Market share-hunting HMM hints at 2M renewal talks

Market share-hunting HMM hints at 2M renewal talks

 

 

 

An HMM ship.

An HMM ship at sea. Photo credit: HMM.

HMM has not ruled out trying to renew its partnership with the 2M Alliance as the loss-making ocean carrier struggles to convince both its peers and the market that its market share-chasing strategy is sound.

The carrier recently announced a $147 million net loss in the third quarter that it blamed on high fuel prices and weak rates. The poor result follows a second-quarter loss of $242.7 million.

A spokesperson for the South Korean carrier told JOC.com, “We have maintained a good relationship with 2M up until now and [it is] also possible to start to discuss further cooperation with 2M after 2020 in the not too distant future.”

HMM’s three-year strategic alliance with 2M’s Maersk Line and Mediterranean Shipping Co. expires in April 2020, and the HMM spokesperson said the carrier was reviewing the agreement but “nothing has been decided.”

South Korea’s flagship carrier currently has a market share of about 2 percent, according to Alphaliner data, but HMM last week unveiled a bold plan to capture 7 percent of the market by 2021 with the help of 20 mega-ships ordered recently — a $2.8 billion order involving 12 vessels of 23,000 TEU and eight of 15,000 TEU.

Data from PIERS, a sister company of JOC.com, shows that HMM’s market share on the US trades from April through September actually declined by 0.1 percent in 2018 compared with the previous year, although its 2M partners both saw slight improvements in their shares of the market in the same period. HMM’s volume from April to September on the US trades was up 1.1 percent year over year at 457,083 TEU.

The first mega-ships

The first of HMM’s mega-ships will be delivered just as its 2M partnership comes to an end, but the Asia-Europe-bound vessels are also destined for a trade that is showing signs of slowing demand. The latest Container Trades Statistics data reveal that Asia-Europe container volume from January through September was virtually flat year over year, reaching 12.057 million TEU, a marginal 0.8 percent increase compared with the first nine months of 2017, with the slow fourth quarter not expected to push up growth to any significant degree.

Should the growth slowdown continue past 2020, there are fears that the capacity injection by HMM will merely exacerbate the surplus tonnage on Asia-Europe that routinely drags down freight rates on the route.

Major carriers such as Maersk Line and Hapag-Lloyd have been very clear that they will not be taking the new ship-ordering route anytime soon. Maersk CEO Soren Skou said during its third-quarter earnings call that “We are not planning to order any large ships before 2020 at the earliest.” Hapag-Lloyd has no vessels on order and has said it will not invest “heavily” in new tonnage up until the end of 2019.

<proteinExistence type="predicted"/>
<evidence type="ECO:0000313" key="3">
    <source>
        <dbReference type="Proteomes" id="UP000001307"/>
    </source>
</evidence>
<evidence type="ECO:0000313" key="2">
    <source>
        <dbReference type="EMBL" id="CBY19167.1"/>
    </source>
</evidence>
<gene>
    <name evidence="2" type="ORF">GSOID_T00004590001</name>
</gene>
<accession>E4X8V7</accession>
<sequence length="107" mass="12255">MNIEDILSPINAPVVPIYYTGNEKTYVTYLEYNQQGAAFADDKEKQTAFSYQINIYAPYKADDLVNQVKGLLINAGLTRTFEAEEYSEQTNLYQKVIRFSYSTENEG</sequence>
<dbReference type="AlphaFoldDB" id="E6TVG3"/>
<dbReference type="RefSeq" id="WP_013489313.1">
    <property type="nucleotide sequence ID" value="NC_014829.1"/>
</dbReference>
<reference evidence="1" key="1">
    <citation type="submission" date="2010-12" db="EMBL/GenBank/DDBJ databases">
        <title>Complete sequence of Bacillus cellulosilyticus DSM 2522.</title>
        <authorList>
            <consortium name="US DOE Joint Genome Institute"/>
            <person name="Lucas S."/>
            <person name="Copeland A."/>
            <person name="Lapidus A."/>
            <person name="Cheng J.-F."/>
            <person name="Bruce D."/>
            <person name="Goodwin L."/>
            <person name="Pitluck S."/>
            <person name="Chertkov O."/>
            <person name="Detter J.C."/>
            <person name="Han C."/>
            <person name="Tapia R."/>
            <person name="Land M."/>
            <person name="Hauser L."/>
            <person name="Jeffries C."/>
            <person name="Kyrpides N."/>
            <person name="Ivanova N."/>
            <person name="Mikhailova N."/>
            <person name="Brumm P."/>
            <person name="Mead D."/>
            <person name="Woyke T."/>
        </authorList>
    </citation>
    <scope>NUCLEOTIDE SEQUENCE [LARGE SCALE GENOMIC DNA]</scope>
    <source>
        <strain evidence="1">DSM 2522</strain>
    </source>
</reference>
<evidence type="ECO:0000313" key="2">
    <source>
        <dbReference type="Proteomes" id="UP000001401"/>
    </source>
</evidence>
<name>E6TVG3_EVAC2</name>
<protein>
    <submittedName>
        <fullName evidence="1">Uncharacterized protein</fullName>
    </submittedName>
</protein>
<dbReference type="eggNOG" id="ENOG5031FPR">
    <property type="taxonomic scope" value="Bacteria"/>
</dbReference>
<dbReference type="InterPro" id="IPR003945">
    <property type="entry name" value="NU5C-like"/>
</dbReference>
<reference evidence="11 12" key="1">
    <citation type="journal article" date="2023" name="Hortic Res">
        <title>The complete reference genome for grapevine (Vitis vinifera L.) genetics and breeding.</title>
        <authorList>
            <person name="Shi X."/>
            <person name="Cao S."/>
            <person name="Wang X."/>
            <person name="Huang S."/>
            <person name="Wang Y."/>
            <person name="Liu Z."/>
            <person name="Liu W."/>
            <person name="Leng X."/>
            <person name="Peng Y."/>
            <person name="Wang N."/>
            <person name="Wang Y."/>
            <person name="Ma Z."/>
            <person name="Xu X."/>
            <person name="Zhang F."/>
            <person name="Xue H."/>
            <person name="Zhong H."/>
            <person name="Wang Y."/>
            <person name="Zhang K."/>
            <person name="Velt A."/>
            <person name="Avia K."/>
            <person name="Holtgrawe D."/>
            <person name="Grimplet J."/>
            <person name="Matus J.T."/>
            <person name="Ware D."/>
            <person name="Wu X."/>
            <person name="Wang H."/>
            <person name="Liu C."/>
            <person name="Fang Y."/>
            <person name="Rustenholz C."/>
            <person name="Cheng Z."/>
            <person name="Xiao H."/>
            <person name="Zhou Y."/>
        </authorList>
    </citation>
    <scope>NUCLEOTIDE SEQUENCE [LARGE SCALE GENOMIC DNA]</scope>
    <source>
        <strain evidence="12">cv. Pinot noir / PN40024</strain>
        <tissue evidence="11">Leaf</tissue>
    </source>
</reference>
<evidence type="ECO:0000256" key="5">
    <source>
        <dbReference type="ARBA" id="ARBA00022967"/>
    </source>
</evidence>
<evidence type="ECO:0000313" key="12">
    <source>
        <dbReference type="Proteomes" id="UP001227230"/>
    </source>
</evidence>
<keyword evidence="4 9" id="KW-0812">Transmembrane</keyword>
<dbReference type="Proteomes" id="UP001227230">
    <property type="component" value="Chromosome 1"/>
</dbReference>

In an indication of its sensitivity to the market after posting its quarterly losses this year, HMM pledged last week to “put its utmost efforts to stably secure additional cargoes to fill up the newly ordered 20 eco-friendly mega-containerships until delivery.”

The South Korea line insisted it had regained customer trust that was eroded after compatriot carrier Hanjin Shipping went bankrupt. HMM also pointed out that its cargo volume increased from 3 million TEU in 2016 to 4 million TEU in 2017 without fleet expansion and was expected to be 4.5 million TEU by the end of this year.

KSA vice chairman urged merger

The sunny outlook from HMM comes after mounting shareholder frustration with its leadership and renewed calls for a merger with fellow South Korea-based carrier SM Line. Korea Shipowners’ Association (KSA) vice chairman Kim Young-moo urged HMM and SM Line to merge to become more competitive against the largest European liner operators.

After the demise of Hanjin Shipping, HMM renegotiated long-term charter agreements and secured banks' support, resulting in state-backed lender Korea Development Bank becoming the carrier’s single largest shareholder. HMM and SM Line are now the only two South Korean liner operators offering long-haul routes, although SM Line’s sole long-haul service is on the trans-Pacific.

However, SM Line CEO Kim Chil Bong told JOC.com last month there were no plans to merge the carrier with fellow South Korean container line HMM, nor was there a clear path to create a larger national carrier, as discussed in government circles.

“There is no will or reason to merge the two companies. SM Line will continue to build its own business models, and we will do our part to survive in the market independently,” said Kim during a meeting at the company’s headquarters in Seoul.

Contact Greg Knowler at greg.knowler@ihsmarkit.com and follow him on Twitter: @greg_knowler.